“Think left and think right and think low and think high. Oh, the thinks you can think up if only you try” Dr Seuss.
Creativity: What is it? Who has it? Can you ‘get it’? And what does it mean for those in the world of communications?
Over the years there have been many past and modern figures who have offered insights into the concept of creativity. Although a difficult concept to pin a single definition to, Tim Bills and Chris Genasi in their book Creative Business (2003) sum it up well, stating creativity is:
“The capacity to challenge the existing order of things, by deliberately forcing ourselves out of our usual way of thinking, to see the status quo from a new and enlightened perspective, to form new ideas and find practical ways to implement change in light of fresh insights.”
With this in mind, when you hear the word creative, who do you think of: an artist, painter, graphic designer, architect, musician? The role of creativity, however, does not limit itself to those in the arts. Jan Phillips of The Huffington Post argues:
“The world is not divided into two groups of the creative and the uncreative. If there’s a distinction, it’s between those who are creatively productive and those with unexpressed potential…Each of us, to varying degrees, is intrinsically motivated to create, to be original and to solve challenging problems. The question to ask is not, ‘Am I creative?’ but rather, ‘What inspires me to create?‘”
For those in the communications industry who work to deliver creative campaigns, the challenge is to deliver fresh, differentiating ideas that will ultimately meet and deliver on business objectives.
So what are some basic tips and tricks to open one’s mind and inspire creative thinking? We asked communications expert and global facilitator Andy Eklund (@andyeklund), author of blog Creative Streak, for his favourite ways to spark creativity.
1. Create light bulbs every day. Creativity isn’t a skill, it’s a behaviour. Hemingway demanded that writers write every day. Musicians of all sorts have spoken on how they force themselves to write music, every day. It’s not the outcome that’s important: it’s the practice and discipline. Start small. Keep a diary. Write a visual journal. Make an environment for yourself that encourages your creativity. Find a second – or third, or fourth – answer to any problem you face. Think of it as mental calisthenics.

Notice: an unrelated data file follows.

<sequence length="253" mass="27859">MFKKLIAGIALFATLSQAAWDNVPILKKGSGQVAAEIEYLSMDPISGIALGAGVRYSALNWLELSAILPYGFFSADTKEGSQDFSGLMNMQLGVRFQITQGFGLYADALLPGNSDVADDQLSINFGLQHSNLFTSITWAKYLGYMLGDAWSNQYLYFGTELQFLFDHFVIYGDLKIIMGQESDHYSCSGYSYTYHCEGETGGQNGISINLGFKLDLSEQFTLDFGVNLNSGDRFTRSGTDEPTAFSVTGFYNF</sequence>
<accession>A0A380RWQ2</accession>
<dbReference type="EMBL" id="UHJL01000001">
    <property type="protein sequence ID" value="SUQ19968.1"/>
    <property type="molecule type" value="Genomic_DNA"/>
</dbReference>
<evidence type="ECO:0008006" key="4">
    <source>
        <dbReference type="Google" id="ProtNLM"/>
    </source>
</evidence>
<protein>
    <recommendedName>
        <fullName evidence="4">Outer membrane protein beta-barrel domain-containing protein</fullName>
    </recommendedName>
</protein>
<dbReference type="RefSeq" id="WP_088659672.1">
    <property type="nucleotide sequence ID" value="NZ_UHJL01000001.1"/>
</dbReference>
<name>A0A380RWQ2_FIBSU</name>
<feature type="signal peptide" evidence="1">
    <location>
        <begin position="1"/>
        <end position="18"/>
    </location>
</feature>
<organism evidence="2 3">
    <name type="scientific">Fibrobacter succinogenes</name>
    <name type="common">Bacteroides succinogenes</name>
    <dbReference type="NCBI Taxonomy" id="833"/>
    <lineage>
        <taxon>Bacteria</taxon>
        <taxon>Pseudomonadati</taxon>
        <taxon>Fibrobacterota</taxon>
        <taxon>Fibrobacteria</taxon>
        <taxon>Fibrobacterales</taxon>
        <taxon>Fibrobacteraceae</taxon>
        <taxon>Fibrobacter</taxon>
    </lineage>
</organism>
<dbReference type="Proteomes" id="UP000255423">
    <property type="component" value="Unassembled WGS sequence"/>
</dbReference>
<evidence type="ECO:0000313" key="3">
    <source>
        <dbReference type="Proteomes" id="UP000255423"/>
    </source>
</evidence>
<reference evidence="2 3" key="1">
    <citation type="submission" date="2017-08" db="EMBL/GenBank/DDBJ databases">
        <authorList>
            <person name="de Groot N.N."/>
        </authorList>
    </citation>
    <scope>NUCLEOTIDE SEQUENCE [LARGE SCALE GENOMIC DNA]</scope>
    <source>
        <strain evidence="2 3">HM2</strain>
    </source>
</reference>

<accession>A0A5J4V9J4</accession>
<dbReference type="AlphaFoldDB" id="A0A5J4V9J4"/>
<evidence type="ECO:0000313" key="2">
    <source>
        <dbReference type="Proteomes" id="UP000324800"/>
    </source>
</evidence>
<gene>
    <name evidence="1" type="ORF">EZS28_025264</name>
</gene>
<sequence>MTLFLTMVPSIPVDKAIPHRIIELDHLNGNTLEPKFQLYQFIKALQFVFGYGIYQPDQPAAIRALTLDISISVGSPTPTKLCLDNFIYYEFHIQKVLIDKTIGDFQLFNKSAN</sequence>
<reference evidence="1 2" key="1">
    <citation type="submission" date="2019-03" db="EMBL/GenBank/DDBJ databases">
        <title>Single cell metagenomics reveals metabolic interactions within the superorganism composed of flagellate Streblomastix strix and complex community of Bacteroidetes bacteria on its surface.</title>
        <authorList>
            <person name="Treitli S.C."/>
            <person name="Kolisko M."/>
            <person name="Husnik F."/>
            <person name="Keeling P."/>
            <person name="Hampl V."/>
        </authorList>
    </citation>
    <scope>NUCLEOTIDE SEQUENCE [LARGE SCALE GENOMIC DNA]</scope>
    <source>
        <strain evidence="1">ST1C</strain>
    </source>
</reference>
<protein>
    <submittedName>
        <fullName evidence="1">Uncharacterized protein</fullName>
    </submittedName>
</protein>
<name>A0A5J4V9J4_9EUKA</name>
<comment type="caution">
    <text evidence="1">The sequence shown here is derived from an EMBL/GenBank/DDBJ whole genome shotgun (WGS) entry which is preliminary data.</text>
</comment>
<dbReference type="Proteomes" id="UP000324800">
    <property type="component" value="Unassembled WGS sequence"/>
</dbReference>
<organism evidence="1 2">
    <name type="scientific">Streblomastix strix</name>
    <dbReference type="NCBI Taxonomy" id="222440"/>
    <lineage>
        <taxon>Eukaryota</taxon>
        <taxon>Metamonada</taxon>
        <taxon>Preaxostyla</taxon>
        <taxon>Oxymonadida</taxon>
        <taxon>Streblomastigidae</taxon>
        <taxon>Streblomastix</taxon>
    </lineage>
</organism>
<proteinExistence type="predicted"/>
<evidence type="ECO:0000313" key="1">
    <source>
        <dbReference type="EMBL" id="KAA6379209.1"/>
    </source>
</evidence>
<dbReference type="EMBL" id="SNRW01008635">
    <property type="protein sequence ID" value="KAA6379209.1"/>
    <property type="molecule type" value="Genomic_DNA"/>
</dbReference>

2. Get a point. The key to creativity is clarity and authenticity. What is your goal (clarity), and why’s it important to you (authenticity)? Write down a problem statement about your creative challenge in the form a question. It begins with: “How can I …?” Once you have your first question, re-write 7-8 times until you find a question that’s provocative and stimulates your imagination.
3. Clear the trash out of your head.As much as 90% of your day is spent in the Closed Mind. Responding to the day’s tasks. Reacting to other’s requests. Organising, sorting, prioritising and deciding. They’re all retroactive thinking, and worse, it fills your mind up with debris more relevant to the past than the future. Open Mind is forward thinking, pro-active and constructive. Call it daydreaming if you like, but considered, thoughtful and focused thinking on future problems is how creativity begins.
4. Stop talking to yourself. Self-talk – a powerful but not very objective voice in the back of your head – speaks to you all day long. On one hand, it gives you balance and context, but more often than not, it’s critical and deflective. At its worst, it tells you your ideas aren’t good enough, it assumes the pre-judgment of others, and destroys any idea before it has a chance for improvement. Remember: your negative voice is just one voice, not the voice.
5. Visit alien cultures. If you have a cat or dog, you know they’ll stop drinking from their water dish if the water gets too stagnant. Strange as it may sound, your brain easily turns into a stagnant pool of water. To be creative, it needs constant refreshment. Absorb as much as you can from the life that swirls around you. Act like an alien. Soak up anything foreign to you – fashion, sport, art, architecture, music, movies – particularly things or events which you’d not immediately respond to. You’ll never know when something might spark an idea.